Now in its third year, the Idaho National Laboratory-hosted Family Nuclear Science Night has found its stride, offering everything a K-12 student might want to know about fusing or splitting an atom – and much, much more.
The event, held Oct. 18 the INL Meeting Center in the Energy Innovation Laboratory Building, is designed to get students interested in STEM (science, technology, engineering and mathematics) by offering them unique activities. By having local teachers and employees host tables and activities, it’s a great way for INL to make a case for itself and present a fun face to the public.
The event is held the third week of October in conjunction with Nuclear Science Week, a nationwide effort to help people understand the importance of nuclear energy in society. Delivering the welcome, Dr. Todd Combs, INL’s acting deputy laboratory director for Science & Technology, explained that five pellets of uranium have the energy to keep an American family’s lights, appliances, computers and home entertainment systems running for a year, all without producing any greenhouse gasses. While nearly 20 percent of the United States’ electricity comes from nuclear power plants, they are responsible for more than half of the nation’s carbon-free power generation.
INL is looking for a new generation of researchers and engineers, Combs said. Young people need inspiration – “Sometimes it’s all about who clicks with them” – and an awareness of what kinds of opportunities exist in STEM fields.
Attendance at Family Nuclear Science night is limited to the first 350 people who sign up. Hitting that target was no problem this year, said Jennifer Jackson, INL’s K-12 STEM Program manager. Jackson joined the INL team in September, making the jump from Idaho Falls School District 91, where she was director of curriculum and professional development.
An eastern Idaho native, Jackson said she grew up with a limited idea of what went on at INL. “Early on, I saw the lab workers getting on and off the yellow INL buses, but I didn’t have an understanding of the actual research that went on,” she said. But in the schools and in her job with the school district, she developed a much better idea of how eager INL is to help promote STEM – in Idaho Falls and all over the state.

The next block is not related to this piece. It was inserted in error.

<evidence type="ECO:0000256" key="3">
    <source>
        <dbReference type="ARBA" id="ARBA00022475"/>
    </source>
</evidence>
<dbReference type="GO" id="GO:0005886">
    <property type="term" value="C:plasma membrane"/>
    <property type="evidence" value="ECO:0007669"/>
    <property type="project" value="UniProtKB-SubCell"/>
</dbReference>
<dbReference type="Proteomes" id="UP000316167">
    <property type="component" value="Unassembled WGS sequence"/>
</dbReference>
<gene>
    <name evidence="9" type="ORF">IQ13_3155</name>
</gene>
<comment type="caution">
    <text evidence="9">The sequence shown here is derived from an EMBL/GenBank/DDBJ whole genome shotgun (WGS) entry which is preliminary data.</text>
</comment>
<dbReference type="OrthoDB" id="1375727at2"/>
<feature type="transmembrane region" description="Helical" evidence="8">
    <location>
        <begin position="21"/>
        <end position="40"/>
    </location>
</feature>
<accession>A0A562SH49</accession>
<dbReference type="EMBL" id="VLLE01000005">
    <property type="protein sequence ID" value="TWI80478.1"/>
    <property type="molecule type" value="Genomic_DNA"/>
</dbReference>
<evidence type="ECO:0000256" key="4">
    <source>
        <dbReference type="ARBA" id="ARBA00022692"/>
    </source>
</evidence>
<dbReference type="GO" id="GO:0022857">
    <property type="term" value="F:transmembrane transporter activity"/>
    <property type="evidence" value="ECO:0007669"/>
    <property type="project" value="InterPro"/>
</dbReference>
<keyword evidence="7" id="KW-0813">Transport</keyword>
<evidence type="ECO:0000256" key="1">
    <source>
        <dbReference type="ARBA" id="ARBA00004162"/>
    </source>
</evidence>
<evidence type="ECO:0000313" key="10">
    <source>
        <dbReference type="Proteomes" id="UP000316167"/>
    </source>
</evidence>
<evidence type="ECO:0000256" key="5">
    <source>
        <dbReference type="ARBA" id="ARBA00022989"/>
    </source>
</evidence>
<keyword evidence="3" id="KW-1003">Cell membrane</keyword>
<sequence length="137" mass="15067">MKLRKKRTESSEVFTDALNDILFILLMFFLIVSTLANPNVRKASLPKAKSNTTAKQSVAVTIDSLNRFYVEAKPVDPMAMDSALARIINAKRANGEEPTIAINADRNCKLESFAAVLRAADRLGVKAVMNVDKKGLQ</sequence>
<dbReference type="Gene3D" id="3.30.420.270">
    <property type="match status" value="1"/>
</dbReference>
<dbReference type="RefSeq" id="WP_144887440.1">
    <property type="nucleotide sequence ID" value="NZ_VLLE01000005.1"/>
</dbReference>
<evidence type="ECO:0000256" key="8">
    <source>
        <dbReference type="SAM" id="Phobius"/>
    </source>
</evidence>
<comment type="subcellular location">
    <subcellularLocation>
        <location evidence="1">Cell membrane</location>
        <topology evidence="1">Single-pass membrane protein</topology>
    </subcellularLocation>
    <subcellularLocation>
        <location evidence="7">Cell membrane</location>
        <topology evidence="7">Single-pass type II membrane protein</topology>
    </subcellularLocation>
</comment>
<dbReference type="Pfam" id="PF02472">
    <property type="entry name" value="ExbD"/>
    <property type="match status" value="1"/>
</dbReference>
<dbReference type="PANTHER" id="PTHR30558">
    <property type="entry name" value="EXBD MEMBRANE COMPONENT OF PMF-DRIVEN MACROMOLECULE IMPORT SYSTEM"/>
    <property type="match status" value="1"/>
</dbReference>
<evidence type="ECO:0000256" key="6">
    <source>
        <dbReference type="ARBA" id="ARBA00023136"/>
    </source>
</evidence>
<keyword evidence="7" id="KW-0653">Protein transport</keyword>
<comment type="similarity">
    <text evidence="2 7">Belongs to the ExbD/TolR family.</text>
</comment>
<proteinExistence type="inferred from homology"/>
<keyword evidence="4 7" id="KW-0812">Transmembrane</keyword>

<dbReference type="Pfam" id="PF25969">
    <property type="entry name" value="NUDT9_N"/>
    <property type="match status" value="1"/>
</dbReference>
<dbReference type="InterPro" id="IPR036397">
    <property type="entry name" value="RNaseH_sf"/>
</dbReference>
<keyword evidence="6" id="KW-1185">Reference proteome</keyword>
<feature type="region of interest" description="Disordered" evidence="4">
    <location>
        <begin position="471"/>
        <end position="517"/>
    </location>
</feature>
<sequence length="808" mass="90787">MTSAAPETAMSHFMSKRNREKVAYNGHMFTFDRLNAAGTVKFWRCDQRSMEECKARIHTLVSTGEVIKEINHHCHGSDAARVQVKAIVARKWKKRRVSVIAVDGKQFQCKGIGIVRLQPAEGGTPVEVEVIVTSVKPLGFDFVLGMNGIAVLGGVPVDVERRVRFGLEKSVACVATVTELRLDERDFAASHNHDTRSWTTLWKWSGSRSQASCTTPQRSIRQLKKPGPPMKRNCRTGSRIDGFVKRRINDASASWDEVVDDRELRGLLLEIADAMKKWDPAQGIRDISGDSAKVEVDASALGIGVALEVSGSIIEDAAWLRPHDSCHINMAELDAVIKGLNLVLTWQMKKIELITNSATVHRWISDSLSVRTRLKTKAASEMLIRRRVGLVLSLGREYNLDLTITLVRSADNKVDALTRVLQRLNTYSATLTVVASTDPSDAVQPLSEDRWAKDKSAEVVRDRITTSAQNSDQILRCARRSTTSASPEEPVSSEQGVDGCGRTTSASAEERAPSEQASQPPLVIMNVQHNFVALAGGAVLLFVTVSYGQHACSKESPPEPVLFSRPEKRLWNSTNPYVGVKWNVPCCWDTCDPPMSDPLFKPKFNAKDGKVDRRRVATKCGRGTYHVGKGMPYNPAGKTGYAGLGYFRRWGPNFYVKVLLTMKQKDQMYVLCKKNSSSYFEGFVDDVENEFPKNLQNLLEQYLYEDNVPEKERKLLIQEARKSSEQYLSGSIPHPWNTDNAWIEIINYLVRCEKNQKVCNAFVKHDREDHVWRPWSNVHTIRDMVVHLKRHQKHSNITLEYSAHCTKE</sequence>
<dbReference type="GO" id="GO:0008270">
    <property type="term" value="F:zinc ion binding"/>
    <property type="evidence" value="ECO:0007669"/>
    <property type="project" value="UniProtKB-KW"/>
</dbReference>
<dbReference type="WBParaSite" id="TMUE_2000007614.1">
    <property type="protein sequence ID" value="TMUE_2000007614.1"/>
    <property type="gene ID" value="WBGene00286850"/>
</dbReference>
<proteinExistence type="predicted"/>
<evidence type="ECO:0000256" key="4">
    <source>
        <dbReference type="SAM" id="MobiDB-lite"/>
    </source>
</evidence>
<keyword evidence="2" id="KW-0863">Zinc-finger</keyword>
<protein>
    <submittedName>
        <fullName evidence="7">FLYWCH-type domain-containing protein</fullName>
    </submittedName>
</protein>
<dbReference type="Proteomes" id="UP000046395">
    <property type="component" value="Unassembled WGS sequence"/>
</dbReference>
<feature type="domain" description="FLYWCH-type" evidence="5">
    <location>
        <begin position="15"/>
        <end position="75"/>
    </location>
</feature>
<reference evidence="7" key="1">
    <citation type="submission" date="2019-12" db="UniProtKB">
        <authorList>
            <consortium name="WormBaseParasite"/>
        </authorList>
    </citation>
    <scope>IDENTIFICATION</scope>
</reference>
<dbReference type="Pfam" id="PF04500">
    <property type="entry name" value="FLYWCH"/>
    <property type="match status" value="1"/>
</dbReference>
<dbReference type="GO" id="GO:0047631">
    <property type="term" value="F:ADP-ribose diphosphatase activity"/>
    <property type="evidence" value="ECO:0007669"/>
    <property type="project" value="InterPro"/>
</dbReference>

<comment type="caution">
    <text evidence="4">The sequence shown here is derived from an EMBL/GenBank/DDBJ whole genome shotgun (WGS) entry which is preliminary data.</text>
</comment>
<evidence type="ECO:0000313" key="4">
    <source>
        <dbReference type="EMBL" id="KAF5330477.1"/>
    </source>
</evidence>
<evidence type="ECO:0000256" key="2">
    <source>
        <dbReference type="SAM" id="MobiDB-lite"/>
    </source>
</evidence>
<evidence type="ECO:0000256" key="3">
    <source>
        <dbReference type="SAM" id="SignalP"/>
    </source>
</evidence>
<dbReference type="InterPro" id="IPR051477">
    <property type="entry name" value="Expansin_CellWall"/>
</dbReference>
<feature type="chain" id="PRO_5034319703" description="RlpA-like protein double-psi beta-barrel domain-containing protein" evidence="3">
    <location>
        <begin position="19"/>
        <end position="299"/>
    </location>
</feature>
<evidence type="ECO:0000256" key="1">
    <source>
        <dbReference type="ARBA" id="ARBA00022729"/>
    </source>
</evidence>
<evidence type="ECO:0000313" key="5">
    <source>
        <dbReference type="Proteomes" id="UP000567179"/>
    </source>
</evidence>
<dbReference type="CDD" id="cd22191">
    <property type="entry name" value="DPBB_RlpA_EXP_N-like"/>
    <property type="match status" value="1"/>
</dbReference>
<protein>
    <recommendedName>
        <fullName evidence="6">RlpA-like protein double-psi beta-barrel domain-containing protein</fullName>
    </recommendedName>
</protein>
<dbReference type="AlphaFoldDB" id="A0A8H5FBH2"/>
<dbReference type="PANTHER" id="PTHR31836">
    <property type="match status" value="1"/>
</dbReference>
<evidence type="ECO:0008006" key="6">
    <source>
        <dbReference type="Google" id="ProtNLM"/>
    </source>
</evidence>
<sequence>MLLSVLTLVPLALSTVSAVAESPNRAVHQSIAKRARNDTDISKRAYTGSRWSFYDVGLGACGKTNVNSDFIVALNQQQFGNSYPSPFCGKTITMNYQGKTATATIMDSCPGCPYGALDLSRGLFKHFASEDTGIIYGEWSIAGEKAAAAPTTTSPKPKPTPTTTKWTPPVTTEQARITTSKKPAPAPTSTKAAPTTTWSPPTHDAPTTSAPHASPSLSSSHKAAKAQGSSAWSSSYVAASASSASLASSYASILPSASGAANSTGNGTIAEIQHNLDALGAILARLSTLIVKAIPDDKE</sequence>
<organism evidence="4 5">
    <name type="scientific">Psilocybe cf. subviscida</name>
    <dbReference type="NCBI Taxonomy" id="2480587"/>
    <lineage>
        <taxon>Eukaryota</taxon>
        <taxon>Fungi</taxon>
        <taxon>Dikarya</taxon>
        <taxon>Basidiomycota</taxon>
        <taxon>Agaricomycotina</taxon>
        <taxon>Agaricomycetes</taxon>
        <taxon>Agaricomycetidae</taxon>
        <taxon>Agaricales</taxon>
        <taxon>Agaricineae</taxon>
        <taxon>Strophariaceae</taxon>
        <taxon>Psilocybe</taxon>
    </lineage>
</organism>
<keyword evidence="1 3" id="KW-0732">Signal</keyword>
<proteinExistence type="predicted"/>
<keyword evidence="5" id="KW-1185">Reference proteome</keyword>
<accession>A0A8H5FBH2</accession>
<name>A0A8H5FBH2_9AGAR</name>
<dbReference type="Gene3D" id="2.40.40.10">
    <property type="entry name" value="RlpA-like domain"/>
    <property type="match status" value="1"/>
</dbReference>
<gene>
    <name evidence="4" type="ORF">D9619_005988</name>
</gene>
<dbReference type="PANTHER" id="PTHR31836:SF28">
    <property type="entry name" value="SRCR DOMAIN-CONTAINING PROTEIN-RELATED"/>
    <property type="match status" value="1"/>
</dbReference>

“This event is full of hands-on learning experiences, each of which reflects the amazing work actually going on at INL,” she said. “I think it is really important to demystify the lab and let the public know about the exciting work being done in our own community. There are so many projects here with the potential to be game changers.”
Activities and events this year included a nuclear “magic show,” building edible atoms, viewing a cloud chamber, learning about radiation control (RadCon), suiting up in personal protective equipment, making chromatography butterflies, playing nuclear energy bingo and visiting more than 15 other booths.
The encounters between adults and youngsters at Family Nuclear Science Night could be interesting.
“Can you tell me what an atom is?” asked Gary Brown, at the “Build an Atom” table, directing his question to Hudson Droogh, a seventh-grader from Rocky Mountain Middle School.
“Something when you split it, it blows up?” came the answer, in the form of a question. A demonstration and talk followed, with pipe cleaners and beads to represent protons, neutrons and electrons. The explanation focused on hydrogen (H), its ubiquity and the energy it produces in the stars when H atoms fuse to become helium (He).
“They’ve put together a really good program,” said Brown, 76, a science teacher for 42 years, 36 of them in the Idaho Falls School District. “There’s so much here that the kids probably can’t get through everything,” he said.
Brown remembers the days before anyone had thought up the term STEM. Growing up in the rural community of Sweet, northwest of Boise, science education was limited. When he started at Idaho Falls High School in 1965, he insisted on having lab days twice a week.
The schools’ relationship then with INL – known as National Reactor Testing Station at the time – was different. Brown would have speakers from NRTS and the Atomic Energy Commission come to classes occasionally, and in the ‘80s and ‘90s the lab would help with in-service training. “Teachers would bring back activities they thought were great,” he said.
Brown became an INL outreach volunteer in 2009, helping at events similar to Family Nuclear Science Night and guiding tours at Experimental Breeder Reactor I after the summer intern tour guides had gone back to college. EBR-I has a special meaning for him, he said, because he used to serve on the ski patrol at Kelly Canyon with some of the people who operated it in the ‘50s.
“They couldn’t tell us everything, but they had some interesting stories to tell,” he said.
Just as it was in 2017, Family Nuclear Science Night was “hosted” by students from Rebecca Beck’s Skyline High School dramatic arts class, all playing past luminaries of nuclear research and engineering. Everyone participating received a passport book of short biographies in which they could collect the autographs of the famous innovators, including Albert Einstein, Marie Curie, Walter Zinn and Admiral Hyman Rickover.
Several local educators also volunteered their time to help at the event.
INL’s partners for the event this year included the Idaho American Nuclear Society, North American Young Generation in Nuclear, Idaho Women in Nuclear, Mothers for Nuclear and other local groups.